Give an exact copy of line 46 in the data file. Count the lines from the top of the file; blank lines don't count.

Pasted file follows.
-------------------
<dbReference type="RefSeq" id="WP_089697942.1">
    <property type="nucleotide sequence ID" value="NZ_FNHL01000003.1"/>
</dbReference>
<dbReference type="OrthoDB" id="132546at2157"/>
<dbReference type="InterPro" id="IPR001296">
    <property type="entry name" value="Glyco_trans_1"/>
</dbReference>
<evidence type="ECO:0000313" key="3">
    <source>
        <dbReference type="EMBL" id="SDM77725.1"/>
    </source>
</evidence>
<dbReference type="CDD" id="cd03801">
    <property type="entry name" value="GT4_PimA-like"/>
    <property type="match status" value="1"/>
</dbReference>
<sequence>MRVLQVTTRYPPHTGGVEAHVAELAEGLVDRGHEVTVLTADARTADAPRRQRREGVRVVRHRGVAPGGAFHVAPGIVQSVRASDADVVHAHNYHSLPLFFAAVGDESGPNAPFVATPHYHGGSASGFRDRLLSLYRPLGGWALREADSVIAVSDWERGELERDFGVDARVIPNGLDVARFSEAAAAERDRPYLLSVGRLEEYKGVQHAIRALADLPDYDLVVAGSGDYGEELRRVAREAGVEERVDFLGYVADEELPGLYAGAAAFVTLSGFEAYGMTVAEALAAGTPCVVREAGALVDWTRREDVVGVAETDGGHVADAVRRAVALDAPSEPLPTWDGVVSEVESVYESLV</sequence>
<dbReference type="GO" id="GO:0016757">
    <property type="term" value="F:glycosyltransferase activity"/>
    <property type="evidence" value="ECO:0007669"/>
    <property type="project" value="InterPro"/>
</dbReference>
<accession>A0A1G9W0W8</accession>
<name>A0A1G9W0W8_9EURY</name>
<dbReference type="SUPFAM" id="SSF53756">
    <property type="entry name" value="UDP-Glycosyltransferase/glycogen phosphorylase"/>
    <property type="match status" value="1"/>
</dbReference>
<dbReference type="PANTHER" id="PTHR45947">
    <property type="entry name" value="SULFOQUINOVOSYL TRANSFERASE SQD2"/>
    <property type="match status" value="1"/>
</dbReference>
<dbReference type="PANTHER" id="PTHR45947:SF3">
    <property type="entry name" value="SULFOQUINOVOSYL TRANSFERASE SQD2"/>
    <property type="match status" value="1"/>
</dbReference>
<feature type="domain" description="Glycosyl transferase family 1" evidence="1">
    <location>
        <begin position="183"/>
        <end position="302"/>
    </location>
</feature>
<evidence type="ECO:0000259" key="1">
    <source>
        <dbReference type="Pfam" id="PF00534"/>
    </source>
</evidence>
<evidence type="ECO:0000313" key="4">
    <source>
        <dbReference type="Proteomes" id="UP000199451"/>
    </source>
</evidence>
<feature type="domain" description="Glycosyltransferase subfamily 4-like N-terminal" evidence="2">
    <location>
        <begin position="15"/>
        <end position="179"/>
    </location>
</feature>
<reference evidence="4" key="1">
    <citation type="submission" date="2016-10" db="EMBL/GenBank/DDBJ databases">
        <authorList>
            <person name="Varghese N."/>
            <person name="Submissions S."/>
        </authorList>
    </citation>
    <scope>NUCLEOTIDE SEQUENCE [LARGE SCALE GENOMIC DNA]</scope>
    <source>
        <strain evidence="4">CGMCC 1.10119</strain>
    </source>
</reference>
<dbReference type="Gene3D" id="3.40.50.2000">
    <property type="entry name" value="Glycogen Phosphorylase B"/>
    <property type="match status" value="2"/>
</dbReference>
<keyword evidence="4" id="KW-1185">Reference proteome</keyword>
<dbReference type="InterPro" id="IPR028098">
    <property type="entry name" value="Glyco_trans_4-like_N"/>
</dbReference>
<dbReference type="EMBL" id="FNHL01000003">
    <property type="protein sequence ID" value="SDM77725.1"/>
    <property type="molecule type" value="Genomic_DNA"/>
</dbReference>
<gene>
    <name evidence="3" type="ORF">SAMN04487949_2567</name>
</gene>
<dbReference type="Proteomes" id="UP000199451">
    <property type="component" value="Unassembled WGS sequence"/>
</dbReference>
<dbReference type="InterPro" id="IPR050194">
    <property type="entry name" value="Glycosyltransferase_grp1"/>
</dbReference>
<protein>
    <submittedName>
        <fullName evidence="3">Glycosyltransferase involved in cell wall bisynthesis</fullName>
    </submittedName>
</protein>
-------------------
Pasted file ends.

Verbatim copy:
    </source>